Ownership of hospital officially switches hands

Published 12:10 pm Wednesday, November 1, 2017

As of midnight, the ownership of L.V. Stabler Memorial Hospital has officially changed hands from Quorum Health Corporation to an authority established by the City of Greenville.

The authority consists of a five-member board that includes three members from Greenville and two appointed by representatives of UAB.

Jim Dunklin, regional president at First Citizens Bank of Luverne, and Eddie Cook, associate board member with the Alabama Board of Pardons and Paroles, join  Greenville mayor Dexter McLendon as the three Greenville board members.

The UAB appointees are Don Lilly, senior vice president at UAB Health System, and Peter Selman, CEO at Baptist Medical Center South.

McLendon said that the Stabler Hospital administrator and chief financial officer would continue to run the day-to-day operations of the hospital alongside UAB management, and not the authority members.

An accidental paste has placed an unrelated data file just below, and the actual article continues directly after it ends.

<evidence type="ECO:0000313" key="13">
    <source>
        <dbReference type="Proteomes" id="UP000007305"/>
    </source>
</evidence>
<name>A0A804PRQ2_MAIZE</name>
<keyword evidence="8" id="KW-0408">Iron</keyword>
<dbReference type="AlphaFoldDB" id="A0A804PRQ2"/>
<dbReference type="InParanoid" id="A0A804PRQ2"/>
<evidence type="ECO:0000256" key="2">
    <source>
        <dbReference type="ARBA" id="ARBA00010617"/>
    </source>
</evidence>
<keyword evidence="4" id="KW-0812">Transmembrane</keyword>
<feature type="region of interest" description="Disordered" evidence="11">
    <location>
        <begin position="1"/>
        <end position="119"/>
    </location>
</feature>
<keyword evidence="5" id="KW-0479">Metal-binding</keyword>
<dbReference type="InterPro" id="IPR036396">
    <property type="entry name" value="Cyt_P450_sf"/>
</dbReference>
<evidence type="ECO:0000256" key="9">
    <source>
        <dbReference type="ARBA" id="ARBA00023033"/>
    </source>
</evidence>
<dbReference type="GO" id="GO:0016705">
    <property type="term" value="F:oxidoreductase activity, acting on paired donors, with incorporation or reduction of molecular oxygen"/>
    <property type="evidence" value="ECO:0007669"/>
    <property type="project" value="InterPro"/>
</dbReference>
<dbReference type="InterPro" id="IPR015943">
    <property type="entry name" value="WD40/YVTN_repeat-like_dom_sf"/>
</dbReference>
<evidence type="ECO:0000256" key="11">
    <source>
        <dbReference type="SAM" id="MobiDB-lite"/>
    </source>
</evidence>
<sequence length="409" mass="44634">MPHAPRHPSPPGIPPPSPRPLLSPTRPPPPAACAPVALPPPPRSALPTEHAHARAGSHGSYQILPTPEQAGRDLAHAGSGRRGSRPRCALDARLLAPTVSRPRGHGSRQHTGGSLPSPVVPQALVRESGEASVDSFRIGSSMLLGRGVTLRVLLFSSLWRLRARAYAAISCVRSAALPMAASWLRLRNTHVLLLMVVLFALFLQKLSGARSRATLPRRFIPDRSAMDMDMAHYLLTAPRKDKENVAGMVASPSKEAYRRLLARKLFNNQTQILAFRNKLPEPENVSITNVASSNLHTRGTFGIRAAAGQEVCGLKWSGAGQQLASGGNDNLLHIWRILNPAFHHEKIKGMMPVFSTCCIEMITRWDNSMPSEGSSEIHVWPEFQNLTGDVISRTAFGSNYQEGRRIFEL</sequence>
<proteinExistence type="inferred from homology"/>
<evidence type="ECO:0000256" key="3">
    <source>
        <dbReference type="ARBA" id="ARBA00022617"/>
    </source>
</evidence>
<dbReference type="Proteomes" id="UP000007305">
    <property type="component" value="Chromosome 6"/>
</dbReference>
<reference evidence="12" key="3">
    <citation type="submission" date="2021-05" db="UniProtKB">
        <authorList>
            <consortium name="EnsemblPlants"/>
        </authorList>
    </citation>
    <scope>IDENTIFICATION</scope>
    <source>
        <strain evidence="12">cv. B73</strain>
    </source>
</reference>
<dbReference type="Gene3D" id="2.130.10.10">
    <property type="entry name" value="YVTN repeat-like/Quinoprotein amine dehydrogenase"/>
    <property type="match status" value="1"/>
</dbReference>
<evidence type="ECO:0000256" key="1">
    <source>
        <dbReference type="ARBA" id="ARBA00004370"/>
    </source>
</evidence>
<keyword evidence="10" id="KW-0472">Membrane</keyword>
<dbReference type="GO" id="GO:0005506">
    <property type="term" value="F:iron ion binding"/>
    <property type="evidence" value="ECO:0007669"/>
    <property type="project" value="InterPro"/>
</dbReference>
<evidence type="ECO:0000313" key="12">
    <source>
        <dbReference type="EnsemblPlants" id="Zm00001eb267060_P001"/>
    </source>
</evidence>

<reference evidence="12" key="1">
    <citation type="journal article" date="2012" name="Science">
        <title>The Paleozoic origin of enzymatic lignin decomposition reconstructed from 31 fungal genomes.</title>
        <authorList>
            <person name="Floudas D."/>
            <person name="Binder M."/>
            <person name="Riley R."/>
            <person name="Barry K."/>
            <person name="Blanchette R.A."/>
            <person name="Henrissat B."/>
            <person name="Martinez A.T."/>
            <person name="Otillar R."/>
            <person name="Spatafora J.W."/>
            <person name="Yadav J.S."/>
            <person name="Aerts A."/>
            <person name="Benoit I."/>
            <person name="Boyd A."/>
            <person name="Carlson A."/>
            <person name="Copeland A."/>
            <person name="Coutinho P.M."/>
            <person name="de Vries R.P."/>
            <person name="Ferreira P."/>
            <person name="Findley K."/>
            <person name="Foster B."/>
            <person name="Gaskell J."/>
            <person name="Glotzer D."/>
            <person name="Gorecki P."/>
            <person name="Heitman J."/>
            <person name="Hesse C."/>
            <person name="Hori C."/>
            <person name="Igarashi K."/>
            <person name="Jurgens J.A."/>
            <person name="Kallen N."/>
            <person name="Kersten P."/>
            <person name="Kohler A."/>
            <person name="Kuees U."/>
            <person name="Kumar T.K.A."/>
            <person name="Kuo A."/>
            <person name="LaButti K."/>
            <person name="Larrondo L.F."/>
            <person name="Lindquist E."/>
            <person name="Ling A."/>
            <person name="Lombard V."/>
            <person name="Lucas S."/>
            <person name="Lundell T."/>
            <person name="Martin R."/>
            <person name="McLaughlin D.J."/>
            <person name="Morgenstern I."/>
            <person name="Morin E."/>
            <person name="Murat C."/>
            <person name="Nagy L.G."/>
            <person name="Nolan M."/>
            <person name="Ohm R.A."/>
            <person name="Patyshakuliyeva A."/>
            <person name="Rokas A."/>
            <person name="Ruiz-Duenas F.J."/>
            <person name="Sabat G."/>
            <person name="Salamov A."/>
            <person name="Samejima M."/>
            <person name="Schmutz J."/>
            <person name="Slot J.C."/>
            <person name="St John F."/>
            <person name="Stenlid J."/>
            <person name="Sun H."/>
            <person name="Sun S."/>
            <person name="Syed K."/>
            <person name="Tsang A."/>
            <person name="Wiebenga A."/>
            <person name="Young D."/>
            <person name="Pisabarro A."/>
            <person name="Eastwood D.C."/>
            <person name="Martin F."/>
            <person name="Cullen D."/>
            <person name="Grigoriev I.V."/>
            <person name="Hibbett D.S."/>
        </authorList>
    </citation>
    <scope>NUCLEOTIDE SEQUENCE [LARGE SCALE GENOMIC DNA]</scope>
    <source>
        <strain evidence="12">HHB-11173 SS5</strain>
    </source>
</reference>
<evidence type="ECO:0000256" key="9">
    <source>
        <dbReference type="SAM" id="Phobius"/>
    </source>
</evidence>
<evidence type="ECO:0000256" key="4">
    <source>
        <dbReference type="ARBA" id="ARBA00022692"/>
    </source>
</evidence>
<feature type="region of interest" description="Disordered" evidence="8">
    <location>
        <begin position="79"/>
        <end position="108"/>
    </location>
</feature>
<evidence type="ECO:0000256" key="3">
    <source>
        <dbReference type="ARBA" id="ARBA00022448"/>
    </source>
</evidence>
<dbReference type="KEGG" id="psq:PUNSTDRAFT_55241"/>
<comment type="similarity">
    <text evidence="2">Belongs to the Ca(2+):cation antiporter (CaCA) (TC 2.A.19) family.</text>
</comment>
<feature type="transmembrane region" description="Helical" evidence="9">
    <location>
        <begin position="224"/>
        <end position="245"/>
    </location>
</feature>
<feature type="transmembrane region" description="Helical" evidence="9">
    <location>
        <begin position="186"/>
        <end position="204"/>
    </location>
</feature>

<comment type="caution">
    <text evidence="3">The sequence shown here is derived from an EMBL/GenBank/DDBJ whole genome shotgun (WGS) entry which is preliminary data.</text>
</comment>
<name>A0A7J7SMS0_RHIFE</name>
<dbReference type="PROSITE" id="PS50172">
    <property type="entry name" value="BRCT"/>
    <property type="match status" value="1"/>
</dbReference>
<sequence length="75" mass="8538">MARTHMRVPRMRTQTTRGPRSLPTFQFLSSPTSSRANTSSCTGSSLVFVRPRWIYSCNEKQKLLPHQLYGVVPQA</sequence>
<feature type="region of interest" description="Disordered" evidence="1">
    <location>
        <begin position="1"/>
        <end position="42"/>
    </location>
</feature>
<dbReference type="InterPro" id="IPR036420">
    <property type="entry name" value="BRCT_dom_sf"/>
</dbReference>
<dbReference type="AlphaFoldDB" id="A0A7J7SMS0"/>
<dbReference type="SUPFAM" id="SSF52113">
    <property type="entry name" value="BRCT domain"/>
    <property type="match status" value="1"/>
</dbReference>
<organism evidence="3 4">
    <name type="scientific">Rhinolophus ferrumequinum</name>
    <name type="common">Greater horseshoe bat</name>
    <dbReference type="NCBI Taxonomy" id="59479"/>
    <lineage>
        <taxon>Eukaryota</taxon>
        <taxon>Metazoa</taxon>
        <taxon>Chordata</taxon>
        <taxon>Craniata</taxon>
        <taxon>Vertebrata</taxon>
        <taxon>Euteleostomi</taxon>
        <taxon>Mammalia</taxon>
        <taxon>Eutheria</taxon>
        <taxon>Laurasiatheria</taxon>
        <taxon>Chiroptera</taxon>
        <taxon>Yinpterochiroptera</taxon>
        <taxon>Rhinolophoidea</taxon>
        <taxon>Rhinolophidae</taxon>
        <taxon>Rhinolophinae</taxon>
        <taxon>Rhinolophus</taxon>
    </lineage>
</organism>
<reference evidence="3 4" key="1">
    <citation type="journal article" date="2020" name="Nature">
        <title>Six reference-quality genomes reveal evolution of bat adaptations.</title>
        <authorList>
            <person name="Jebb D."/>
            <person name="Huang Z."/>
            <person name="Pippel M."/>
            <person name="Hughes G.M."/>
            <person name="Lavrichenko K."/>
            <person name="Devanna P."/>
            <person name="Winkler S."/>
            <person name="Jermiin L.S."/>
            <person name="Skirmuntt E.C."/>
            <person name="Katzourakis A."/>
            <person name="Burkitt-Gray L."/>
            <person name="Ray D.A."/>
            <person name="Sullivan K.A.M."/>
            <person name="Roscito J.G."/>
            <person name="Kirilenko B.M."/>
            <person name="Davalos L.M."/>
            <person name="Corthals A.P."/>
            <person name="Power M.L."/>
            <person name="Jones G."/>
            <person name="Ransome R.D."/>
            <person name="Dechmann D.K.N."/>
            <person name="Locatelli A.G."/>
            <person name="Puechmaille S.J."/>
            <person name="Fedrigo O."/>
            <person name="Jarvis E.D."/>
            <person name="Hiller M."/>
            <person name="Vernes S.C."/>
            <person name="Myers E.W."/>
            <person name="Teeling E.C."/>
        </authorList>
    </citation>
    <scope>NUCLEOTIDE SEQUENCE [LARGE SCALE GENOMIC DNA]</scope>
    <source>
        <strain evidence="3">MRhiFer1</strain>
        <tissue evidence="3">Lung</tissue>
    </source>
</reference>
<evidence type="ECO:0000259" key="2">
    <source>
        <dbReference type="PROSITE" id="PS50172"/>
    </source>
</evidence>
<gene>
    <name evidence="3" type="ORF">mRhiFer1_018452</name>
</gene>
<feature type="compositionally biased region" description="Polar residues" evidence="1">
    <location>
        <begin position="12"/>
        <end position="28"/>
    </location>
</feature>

“We’re excited about the future,” McLendon said. “We’re excited about having UAB to help us manage this hospital.”

McLendon added that though there would be no immediate personnel changes, the hospital would undergo a 90-day plan to assess its strengths and weaknesses before making meaningful operation changes.

McLendon stressed that though the finalization of the deal with Quorum and UAB was finally completed, the newfound relationship is only the first step toward addressing the community’s health care concerns.

“We believe that UAB will do a great job,” McLendon added. “But at the same time, we need everybody to understand that this is not a fix-all. 

“We need people to use the hospital because if we can’t turn the hospital around and get it headed in the right direction, then we will lose it.  It’s very difficult to have a hospital in rural counties.  And this is about providing a service, but it’s still a business at the end of the day.”

McLendon added that one of the immediate plans in the UAB partnership was to bring on more physicians, and to change the culture at the hospital from one governed by a corporate entity to that of a personal one whose members live within the community they serve.

“That’s the thing we want everyone to understand,” McLendon added. “This is our hospital now—our town’s—to make better in any way we can, and we want to give it the tender loving care that it deserves.

“We’re going to stress that we treat everyone the same, and that attitudes of family are important for our staff out there.  We want them to feel comfortable and to look forward to coming to work. We want to have the best hospital we can possibly have for our citizens and our patients.”